Friday, February 15, 2013

Voice of Customer Feedback in Frontier Markets (Part 2)

Yesterday I identified a few ways to engage your customers to listen to their opinions, wants and needs. But in some frontier markets, customers are not very accessible for face to face focus groups. At the same time, companies have a tendency to focus on customer feedback from the capital city where they are based, and do not sufficiently gather insights from more rural populations. Although it is not always a preferable solution, technology such as SMS and social media can provide other ways of engaging the remote customer.

There are a few scalability issues that need to be considered here. If you are an organization with the budget for it, it is probably best (and easiest), to hire a firm to process the data for you. But most of the examples I list here have a free option, in case you need to process the data yourself.

Just about every country these days has a provider that can conduct SMS surveys for you. But if you don’t  have the budget for that, Frontline SMS is a great resource. Download the program, hook it up to a SIM card with a worksheet of phone numbers for your customers, and you can start sending out texts that they can respond to. If you need help, they also have a ning-based social network to address your issues.

Jana used to be known as TXTEagle, and has a great SMS survey model as well, but you have to pay for their service. They have partnerships with telcos around the world, and pay survey takers in cellphone credit when they complete a survey you send via SMS. 

Social media
You are either operating in a space where your customers use social media, or you’re not. The applicability of social media depends greatly on who you are targeting. That being said, Brazilians and Indonesians are some of the most prolific tweeters on the planet, and Facebook penetration has grown to include many people in the developing world who are on the network even though they don’t own devices to access it, so don’t assume that because you are in a frontier market, you can’t get value out of these resources.
Here are 3 ways you can use social media in this environment (there are more!):
  1. Track comments on social media sites that specifically refer to your organization or area of interest.
  2. Create a fan page on social media that allows customers to communicate with you and use it proactively to ask questions of your customers. This also allows you access to private conversations that they only have with “friends” that you would otherwise not see.
  3. Use a social media site to create a virtual focus group of customers that you may supply with the technology to access it (e.g. give your BoP customers cell phones and credit)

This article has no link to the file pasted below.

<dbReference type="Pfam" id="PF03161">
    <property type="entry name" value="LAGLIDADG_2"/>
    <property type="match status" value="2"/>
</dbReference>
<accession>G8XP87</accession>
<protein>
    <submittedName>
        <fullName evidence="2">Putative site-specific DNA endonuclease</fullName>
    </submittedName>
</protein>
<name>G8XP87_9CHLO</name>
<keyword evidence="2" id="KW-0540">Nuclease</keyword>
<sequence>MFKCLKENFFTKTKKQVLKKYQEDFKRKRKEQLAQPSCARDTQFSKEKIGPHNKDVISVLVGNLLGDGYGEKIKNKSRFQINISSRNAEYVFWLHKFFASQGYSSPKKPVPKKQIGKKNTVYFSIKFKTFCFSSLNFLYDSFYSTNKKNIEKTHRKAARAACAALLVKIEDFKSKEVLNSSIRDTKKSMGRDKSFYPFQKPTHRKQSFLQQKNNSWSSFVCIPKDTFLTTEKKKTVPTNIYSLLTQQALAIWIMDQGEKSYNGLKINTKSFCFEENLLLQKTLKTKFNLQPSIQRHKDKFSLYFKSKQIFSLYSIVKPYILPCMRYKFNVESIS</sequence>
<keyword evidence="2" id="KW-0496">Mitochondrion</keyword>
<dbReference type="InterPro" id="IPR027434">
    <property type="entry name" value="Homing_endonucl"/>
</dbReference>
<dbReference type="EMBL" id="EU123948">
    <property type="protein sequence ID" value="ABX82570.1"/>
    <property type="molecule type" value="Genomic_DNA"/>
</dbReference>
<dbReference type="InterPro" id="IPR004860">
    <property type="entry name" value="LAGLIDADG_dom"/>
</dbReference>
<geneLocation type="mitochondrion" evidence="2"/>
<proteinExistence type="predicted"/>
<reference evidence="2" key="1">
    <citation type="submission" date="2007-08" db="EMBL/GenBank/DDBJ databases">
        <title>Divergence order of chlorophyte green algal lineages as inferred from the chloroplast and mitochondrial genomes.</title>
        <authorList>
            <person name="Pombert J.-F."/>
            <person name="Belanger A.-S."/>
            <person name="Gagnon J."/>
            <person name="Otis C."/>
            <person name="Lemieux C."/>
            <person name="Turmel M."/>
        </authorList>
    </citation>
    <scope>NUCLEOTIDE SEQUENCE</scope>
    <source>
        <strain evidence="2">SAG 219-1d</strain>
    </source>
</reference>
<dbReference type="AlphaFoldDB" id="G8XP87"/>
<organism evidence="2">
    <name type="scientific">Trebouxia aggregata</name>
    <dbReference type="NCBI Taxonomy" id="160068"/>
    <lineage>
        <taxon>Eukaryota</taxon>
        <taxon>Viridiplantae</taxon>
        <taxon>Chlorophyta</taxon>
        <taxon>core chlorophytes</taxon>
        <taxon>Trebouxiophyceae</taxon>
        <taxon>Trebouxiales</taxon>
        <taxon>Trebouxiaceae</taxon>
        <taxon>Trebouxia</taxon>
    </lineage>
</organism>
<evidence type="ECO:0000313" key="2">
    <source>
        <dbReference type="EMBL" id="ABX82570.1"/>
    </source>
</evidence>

Facebook for every phone is a java –based application that allows feature phones to get on Facebook, but if you are targeting a BoP segment, they are going to be less likely to want to pay for communicating with you. This might be a way to conduct long distance focus groups: give a small group phones with the app, and then have them check in periodically to update their profiles regarding your experience. There are many ways to do this though, and Facebook is only one of many resources for community management.

Wisdom is a quick, freemium app in Facebook that allows you to identify affinity rankings for users in a given space. It will pull up user statistics based on the parameters you chose, or it can also tell you about fans of specific fan sites.

Tweetreach provides basic metrics on your tweet penetration. This is good to track who is reading what you write, and can give some basic metrics. Use this in conjunction with comment tracking.
The real way to use social media though, is to create a page that you can use it to interact with your customers, promote it with your customers, and respond when they comment. It is essential that you provide quick feedback so that customers will believe that you are listening and want to hear what they have to say.

There are plenty of private networks that you can set up and use as well, and community management solutions have exploded in the past few years. Whether you use one or another should depend on ease of accessibility for your customers, whether you can afford or need analytics support, and whether you are up to being a community manager.

These are just a few resources that are out there, and I will periodically include updates on other examples. If there is one you’d like to include, feel free to share!

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